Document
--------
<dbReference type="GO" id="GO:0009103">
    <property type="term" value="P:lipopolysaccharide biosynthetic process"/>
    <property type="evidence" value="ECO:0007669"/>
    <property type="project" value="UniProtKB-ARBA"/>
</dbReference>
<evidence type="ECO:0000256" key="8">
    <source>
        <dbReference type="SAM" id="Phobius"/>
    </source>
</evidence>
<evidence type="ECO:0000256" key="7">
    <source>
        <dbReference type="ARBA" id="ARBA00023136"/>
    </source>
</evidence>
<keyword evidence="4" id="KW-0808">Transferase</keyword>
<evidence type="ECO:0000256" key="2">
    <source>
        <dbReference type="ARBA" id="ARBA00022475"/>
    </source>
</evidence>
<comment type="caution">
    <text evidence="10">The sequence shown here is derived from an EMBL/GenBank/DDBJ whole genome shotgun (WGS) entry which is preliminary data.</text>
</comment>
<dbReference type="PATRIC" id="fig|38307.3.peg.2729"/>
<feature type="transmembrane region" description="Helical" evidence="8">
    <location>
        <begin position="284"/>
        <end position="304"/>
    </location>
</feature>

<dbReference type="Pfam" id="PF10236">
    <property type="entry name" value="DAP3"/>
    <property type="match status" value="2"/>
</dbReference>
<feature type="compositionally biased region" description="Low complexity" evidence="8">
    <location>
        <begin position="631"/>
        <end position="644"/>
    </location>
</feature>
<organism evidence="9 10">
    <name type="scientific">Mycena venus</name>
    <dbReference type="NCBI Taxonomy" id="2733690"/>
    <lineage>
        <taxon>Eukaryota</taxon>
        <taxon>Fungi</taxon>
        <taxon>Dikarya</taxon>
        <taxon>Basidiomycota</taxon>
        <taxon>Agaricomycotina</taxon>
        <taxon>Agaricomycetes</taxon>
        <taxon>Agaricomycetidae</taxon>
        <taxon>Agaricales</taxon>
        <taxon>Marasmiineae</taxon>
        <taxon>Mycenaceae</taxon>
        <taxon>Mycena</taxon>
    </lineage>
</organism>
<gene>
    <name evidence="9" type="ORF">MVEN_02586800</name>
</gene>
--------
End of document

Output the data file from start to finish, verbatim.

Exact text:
<dbReference type="GO" id="GO:0009103">
    <property type="term" value="P:lipopolysaccharide biosynthetic process"/>
    <property type="evidence" value="ECO:0007669"/>
    <property type="project" value="UniProtKB-ARBA"/>
</dbReference>
<evidence type="ECO:0000256" key="8">
    <source>
        <dbReference type="SAM" id="Phobius"/>
    </source>
</evidence>
<evidence type="ECO:0000256" key="7">
    <source>
        <dbReference type="ARBA" id="ARBA00023136"/>
    </source>
</evidence>
<keyword evidence="4" id="KW-0808">Transferase</keyword>
<evidence type="ECO:0000256" key="2">
    <source>
        <dbReference type="ARBA" id="ARBA00022475"/>
    </source>
</evidence>
<comment type="caution">
    <text evidence="10">The sequence shown here is derived from an EMBL/GenBank/DDBJ whole genome shotgun (WGS) entry which is preliminary data.</text>
</comment>
<dbReference type="PATRIC" id="fig|38307.3.peg.2729"/>
<feature type="transmembrane region" description="Helical" evidence="8">
    <location>
        <begin position="284"/>
        <end position="304"/>
    </location>
</feature>

<dbReference type="Pfam" id="PF10236">
    <property type="entry name" value="DAP3"/>
    <property type="match status" value="2"/>
</dbReference>
<feature type="compositionally biased region" description="Low complexity" evidence="8">
    <location>
        <begin position="631"/>
        <end position="644"/>
    </location>
</feature>
<organism evidence="9 10">
    <name type="scientific">Mycena venus</name>
    <dbReference type="NCBI Taxonomy" id="2733690"/>
    <lineage>
        <taxon>Eukaryota</taxon>
        <taxon>Fungi</taxon>
        <taxon>Dikarya</taxon>
        <taxon>Basidiomycota</taxon>
        <taxon>Agaricomycotina</taxon>
        <taxon>Agaricomycetes</taxon>
        <taxon>Agaricomycetidae</taxon>
        <taxon>Agaricales</taxon>
        <taxon>Marasmiineae</taxon>
        <taxon>Mycenaceae</taxon>
        <taxon>Mycena</taxon>
    </lineage>
</organism>
<gene>
    <name evidence="9" type="ORF">MVEN_02586800</name>
</gene>